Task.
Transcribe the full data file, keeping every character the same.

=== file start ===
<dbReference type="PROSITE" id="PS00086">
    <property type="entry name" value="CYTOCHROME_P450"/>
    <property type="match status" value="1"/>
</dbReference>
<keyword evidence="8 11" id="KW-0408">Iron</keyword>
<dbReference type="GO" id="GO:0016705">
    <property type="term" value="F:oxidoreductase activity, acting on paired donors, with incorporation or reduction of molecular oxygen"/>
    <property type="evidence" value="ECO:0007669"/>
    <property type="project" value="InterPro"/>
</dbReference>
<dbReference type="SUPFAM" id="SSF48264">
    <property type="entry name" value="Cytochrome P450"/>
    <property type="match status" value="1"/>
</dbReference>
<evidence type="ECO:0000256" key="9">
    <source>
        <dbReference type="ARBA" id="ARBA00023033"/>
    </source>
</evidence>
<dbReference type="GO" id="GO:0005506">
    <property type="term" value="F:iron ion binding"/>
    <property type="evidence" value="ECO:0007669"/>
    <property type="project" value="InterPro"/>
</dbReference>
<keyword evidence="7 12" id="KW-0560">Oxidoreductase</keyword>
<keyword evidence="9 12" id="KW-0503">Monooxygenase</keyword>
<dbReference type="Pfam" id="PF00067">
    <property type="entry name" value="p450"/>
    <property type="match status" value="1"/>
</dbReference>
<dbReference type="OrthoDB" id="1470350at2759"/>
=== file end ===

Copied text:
<dbReference type="PROSITE" id="PS00086">
    <property type="entry name" value="CYTOCHROME_P450"/>
    <property type="match status" value="1"/>
</dbReference>
<keyword evidence="8 11" id="KW-0408">Iron</keyword>
<dbReference type="GO" id="GO:0016705">
    <property type="term" value="F:oxidoreductase activity, acting on paired donors, with incorporation or reduction of molecular oxygen"/>
    <property type="evidence" value="ECO:0007669"/>
    <property type="project" value="InterPro"/>
</dbReference>
<dbReference type="SUPFAM" id="SSF48264">
    <property type="entry name" value="Cytochrome P450"/>
    <property type="match status" value="1"/>
</dbReference>
<evidence type="ECO:0000256" key="9">
    <source>
        <dbReference type="ARBA" id="ARBA00023033"/>
    </source>
</evidence>
<dbReference type="GO" id="GO:0005506">
    <property type="term" value="F:iron ion binding"/>
    <property type="evidence" value="ECO:0007669"/>
    <property type="project" value="InterPro"/>
</dbReference>
<keyword evidence="7 12" id="KW-0560">Oxidoreductase</keyword>
<keyword evidence="9 12" id="KW-0503">Monooxygenase</keyword>
<dbReference type="Pfam" id="PF00067">
    <property type="entry name" value="p450"/>
    <property type="match status" value="1"/>
</dbReference>
<dbReference type="OrthoDB" id="1470350at2759"/>